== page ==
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ericnutsch asked Two SCR's instead of a Solid State Relay?
Solid state relays are expensive, yet SCRs are very cheap for the equivalent power rating. An SCR works just like a switch when configured without feedback. If I put two SCRs back to back with the output going opposite directions they will accommodate the full sinewave of the AC. Do electrical engineers ever do this? What is the benefit to forking over the cash for the solid state relay? Thanks for your help!
And got the following answer:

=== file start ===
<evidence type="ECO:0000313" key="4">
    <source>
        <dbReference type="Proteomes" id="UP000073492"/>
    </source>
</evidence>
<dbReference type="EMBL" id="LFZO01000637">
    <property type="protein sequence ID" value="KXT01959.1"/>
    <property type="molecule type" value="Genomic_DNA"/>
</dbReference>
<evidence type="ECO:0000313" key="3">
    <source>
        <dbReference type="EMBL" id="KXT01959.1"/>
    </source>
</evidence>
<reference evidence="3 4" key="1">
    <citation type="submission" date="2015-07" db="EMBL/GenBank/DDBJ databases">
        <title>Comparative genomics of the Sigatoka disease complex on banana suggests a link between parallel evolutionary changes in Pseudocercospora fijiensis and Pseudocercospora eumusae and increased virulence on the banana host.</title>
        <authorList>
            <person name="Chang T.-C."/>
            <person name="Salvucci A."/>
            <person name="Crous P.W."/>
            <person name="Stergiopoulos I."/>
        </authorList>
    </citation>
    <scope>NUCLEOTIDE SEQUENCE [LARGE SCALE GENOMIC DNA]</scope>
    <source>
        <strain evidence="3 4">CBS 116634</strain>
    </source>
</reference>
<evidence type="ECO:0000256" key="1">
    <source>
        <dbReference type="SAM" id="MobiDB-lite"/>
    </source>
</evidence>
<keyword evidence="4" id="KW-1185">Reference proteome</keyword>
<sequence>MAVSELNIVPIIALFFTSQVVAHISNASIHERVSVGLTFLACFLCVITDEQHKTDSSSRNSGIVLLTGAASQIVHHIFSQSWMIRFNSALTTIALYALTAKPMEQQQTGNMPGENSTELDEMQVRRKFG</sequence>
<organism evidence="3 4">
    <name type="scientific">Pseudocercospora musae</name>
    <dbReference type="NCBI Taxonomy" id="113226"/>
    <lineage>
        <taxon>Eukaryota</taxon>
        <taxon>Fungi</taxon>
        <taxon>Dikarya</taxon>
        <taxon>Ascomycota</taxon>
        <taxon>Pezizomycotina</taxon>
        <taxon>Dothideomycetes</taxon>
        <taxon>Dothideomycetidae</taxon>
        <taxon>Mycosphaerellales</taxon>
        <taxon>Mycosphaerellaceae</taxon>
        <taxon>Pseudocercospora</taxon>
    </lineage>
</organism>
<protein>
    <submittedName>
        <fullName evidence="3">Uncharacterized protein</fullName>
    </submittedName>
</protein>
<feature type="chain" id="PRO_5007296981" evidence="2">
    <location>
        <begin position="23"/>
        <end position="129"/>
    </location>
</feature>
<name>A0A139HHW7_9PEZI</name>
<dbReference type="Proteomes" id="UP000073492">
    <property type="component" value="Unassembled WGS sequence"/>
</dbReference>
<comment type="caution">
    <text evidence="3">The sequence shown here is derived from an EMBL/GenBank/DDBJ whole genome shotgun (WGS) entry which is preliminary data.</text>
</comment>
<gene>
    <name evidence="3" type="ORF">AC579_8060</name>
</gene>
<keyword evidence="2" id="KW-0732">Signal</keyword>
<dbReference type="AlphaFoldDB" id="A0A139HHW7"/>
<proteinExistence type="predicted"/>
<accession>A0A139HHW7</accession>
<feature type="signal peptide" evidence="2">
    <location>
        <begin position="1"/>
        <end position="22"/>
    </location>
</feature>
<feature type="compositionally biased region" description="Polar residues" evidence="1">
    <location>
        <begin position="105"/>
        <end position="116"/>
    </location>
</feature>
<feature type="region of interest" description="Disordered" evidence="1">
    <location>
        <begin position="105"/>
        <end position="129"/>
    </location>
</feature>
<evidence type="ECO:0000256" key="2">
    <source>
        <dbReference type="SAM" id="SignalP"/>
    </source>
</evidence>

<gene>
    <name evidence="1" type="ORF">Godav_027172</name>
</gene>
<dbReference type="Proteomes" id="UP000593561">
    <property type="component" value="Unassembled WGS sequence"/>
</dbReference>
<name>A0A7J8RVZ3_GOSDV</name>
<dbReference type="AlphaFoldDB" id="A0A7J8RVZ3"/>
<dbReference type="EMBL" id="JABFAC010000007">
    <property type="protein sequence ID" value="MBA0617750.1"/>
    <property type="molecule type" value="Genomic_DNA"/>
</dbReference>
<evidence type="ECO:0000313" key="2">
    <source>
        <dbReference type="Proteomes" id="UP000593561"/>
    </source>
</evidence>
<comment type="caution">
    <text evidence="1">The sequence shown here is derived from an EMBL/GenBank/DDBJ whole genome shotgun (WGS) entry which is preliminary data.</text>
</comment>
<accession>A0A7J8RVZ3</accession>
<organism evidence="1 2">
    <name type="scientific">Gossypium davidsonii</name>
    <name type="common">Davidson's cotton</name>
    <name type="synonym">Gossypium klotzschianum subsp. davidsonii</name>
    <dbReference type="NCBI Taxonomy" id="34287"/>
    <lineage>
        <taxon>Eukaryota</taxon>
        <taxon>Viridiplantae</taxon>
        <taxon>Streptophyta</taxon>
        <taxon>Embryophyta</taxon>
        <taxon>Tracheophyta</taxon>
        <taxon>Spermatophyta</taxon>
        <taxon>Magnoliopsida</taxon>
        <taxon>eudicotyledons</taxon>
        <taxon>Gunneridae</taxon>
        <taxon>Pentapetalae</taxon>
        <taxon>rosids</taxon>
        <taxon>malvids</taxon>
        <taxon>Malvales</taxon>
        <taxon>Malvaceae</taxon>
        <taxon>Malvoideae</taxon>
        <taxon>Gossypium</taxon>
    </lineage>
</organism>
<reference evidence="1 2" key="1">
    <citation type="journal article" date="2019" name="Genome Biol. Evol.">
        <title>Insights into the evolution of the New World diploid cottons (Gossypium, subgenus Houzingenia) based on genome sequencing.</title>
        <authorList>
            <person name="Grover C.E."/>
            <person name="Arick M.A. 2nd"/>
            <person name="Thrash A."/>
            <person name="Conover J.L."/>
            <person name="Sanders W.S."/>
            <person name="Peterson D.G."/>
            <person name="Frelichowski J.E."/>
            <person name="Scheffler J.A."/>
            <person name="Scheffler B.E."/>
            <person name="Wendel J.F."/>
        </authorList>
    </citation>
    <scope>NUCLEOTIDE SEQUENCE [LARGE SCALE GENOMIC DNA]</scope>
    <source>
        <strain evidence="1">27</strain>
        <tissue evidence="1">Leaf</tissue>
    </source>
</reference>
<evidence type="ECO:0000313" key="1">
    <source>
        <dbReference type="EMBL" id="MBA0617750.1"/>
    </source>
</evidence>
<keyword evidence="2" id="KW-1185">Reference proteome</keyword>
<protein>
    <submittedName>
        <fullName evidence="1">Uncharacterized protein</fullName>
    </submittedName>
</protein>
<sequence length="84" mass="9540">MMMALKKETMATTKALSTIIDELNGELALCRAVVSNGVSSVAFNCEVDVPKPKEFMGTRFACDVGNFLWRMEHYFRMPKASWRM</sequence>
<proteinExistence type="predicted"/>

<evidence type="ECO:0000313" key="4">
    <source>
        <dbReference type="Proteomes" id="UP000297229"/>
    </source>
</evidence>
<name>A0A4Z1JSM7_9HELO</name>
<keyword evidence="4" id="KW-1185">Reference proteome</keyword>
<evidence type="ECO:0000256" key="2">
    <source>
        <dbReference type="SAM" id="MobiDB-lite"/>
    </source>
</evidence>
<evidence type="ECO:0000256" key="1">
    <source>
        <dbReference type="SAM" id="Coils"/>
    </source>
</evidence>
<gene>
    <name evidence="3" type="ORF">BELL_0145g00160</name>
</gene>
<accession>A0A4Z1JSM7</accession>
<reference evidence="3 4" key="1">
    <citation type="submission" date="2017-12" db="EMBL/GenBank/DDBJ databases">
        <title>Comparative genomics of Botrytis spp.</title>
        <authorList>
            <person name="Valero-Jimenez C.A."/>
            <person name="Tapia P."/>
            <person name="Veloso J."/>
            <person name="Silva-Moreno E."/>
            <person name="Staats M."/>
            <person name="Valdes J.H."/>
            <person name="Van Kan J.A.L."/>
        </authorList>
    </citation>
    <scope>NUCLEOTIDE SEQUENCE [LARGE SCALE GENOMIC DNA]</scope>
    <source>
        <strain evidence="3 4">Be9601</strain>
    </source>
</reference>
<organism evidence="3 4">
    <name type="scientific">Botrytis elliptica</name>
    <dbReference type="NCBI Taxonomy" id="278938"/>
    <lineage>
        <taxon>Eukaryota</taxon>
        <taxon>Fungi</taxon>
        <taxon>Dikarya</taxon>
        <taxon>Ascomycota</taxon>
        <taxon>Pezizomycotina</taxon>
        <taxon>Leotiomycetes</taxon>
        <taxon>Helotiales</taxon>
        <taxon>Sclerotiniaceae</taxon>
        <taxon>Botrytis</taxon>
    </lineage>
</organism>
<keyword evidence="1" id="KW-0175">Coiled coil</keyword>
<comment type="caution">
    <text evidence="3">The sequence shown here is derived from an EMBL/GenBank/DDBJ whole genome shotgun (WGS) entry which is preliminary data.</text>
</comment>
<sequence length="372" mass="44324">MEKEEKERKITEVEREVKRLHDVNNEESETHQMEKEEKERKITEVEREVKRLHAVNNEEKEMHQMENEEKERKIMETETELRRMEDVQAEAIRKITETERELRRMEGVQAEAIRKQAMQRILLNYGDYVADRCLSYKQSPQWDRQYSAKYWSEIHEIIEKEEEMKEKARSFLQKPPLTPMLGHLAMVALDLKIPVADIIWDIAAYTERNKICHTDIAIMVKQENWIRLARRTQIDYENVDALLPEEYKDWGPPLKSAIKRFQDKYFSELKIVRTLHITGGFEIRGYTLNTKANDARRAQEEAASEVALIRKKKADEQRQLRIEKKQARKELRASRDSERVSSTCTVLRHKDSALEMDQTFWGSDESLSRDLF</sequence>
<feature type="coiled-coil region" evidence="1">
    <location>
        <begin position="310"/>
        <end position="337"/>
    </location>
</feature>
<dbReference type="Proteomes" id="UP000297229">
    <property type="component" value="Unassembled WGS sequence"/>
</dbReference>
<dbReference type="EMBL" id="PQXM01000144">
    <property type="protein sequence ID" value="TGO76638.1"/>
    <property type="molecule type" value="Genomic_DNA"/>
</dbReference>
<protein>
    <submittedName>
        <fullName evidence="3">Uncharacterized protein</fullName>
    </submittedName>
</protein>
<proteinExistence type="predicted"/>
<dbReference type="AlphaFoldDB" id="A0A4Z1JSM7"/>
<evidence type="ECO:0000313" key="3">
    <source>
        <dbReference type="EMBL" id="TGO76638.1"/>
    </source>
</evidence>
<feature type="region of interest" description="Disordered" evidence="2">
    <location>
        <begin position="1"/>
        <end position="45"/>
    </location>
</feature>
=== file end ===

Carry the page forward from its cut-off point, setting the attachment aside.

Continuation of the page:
If you look inside an SSR, chances are, you will see just what you describe. Inside the SSR you will likely see a pair of commutating SCRs (two back-to-back SCRs in parallel, anode SCR1 to cathode SCR2 and anode SCR2 to cathode SCR1). The gate triggering to the SCRs is likely an opto triac. There are limits to dv/dt across a triac when they are turning off. Back to back SCRs do not share that problem. SCRs are also a bit more advantageous in an SSR, as heat can be also dissipated from two SCRs versus just one TRIAC.
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